logoEat - Drink - Protest

A culture blog by Lauren Girardin, a San Francisco-based city girl who eats out and kicks about.

August 13, 2004

Mourning in an Orange Butter Sauce: Julia Child Dies at 91

My mother remembers a six-year old me up early every Saturday morning, curled in a brown-velour papasan chair, devotedly watching Julia Child make omelets and cassoulet and quiche and béchamel sauce. With sleep-weary eyes, I'd watch as Julia dropped food on the counter, dusted it off, and applied the universally accepted, if scientifically dubious, "5-second rule" of food safety. While downing a heaping bowl of Kix, I’d absorb her wisdom and wiliness and laugh at her culinary antics. I only vaguely recall these early-morn' moments, except for a snug, safe sensation, much like the feeling one gets while cuddling a security blanket.

Though she didn't make this girl into a chef de cuisine or help me bypass the picky eating habits of my teenage years, Julia inspired me in non-gastronomic ways. Despite those fuzzy childhood memories, I give full-credit to the toweringly tall French Chef for mixing the roux of my irreverent, kooky, opinionated, and curious spirit.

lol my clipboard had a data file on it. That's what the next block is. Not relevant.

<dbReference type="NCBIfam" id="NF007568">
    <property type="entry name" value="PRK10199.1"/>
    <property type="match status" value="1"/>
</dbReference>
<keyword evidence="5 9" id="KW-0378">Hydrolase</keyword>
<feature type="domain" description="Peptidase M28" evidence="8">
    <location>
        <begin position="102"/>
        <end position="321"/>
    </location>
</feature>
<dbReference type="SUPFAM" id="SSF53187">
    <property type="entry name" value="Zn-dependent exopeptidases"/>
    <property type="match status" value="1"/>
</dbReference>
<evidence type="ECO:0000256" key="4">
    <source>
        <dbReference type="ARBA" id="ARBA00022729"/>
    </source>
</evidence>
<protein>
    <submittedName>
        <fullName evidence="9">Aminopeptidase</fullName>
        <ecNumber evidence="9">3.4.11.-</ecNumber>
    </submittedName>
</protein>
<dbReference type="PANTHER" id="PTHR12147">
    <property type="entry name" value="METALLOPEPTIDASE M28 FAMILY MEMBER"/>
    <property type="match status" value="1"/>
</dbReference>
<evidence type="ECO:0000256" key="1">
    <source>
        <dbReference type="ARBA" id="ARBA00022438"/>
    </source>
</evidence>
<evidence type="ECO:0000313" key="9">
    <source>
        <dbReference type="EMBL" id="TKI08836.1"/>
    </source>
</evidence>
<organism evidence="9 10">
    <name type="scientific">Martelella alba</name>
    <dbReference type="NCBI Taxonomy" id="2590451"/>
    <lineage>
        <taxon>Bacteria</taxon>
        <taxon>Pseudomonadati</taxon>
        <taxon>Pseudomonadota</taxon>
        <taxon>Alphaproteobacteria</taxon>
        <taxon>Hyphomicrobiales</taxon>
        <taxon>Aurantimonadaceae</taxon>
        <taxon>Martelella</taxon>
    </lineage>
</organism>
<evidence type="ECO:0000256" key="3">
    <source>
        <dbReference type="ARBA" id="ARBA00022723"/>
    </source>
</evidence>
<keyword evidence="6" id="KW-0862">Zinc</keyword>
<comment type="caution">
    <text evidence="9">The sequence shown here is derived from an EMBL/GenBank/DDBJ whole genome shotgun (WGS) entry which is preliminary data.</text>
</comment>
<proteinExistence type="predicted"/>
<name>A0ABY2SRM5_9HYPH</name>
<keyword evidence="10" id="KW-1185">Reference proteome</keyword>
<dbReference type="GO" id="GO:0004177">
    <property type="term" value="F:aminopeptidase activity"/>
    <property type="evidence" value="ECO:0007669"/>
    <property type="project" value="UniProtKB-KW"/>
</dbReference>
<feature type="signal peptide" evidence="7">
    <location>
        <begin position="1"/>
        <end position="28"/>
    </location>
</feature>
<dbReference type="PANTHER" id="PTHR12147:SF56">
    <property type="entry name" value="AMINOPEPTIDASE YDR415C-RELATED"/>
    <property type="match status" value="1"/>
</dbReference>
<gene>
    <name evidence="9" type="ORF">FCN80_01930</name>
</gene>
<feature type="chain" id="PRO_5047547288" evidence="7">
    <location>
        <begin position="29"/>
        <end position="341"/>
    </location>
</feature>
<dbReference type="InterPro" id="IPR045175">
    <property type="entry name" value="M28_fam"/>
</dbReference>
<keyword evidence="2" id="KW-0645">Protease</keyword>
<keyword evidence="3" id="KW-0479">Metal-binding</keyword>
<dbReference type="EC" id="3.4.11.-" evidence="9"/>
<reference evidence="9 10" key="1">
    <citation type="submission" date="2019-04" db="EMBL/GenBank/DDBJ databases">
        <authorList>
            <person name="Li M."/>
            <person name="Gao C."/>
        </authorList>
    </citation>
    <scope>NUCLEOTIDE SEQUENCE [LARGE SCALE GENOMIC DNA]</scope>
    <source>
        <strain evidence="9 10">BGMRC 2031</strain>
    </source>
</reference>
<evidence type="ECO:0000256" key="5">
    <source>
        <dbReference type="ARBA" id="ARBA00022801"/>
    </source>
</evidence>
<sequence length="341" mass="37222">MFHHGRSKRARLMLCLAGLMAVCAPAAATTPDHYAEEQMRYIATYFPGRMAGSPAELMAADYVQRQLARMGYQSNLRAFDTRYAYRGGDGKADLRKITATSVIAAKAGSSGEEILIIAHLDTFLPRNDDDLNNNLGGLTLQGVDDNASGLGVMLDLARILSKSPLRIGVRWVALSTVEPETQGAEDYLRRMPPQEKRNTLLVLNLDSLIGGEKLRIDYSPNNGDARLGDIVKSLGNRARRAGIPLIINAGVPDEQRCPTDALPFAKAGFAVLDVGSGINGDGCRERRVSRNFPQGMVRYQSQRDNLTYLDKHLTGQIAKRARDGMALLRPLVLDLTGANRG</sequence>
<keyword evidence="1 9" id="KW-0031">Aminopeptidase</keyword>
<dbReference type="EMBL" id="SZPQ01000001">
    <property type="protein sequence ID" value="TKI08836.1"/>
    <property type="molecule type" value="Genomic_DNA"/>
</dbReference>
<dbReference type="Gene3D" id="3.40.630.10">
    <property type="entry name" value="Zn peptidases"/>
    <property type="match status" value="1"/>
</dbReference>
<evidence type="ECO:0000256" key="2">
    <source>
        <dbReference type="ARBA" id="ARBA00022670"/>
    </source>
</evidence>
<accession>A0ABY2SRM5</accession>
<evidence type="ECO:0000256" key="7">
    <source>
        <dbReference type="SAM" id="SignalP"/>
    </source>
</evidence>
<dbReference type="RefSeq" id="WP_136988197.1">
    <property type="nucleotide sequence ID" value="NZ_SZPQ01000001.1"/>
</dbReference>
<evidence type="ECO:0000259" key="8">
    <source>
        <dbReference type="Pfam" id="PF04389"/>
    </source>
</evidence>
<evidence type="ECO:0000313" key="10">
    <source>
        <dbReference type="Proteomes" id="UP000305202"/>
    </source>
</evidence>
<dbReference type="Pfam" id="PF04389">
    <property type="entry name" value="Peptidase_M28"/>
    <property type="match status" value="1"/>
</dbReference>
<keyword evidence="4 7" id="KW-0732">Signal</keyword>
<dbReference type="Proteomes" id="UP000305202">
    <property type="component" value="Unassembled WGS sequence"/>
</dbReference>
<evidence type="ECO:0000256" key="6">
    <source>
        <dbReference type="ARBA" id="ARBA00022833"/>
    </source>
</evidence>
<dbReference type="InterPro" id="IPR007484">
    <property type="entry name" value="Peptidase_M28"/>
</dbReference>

During my non-picky years, Julia became a newfound teacher, expounding the importance of eating good foods (in moderation) – not just those foods considered good for you. Have the cheese cake, have the french fries, have the crepes suzette, and “Have a jolly good time!” while doing it.

Because of Julia, I've never been on a diet, never feared a good aioli, never said no to a handmade dessert. Because of her, I am renowned for my "crack" deviled eggs, give kick-ass dinner parties that overflow my small apartment, and have friends asking me to teach them how to cook.

So, let’s raise a glass of gin and indulge in that pat of butter in memory and in thanks to Julia Child.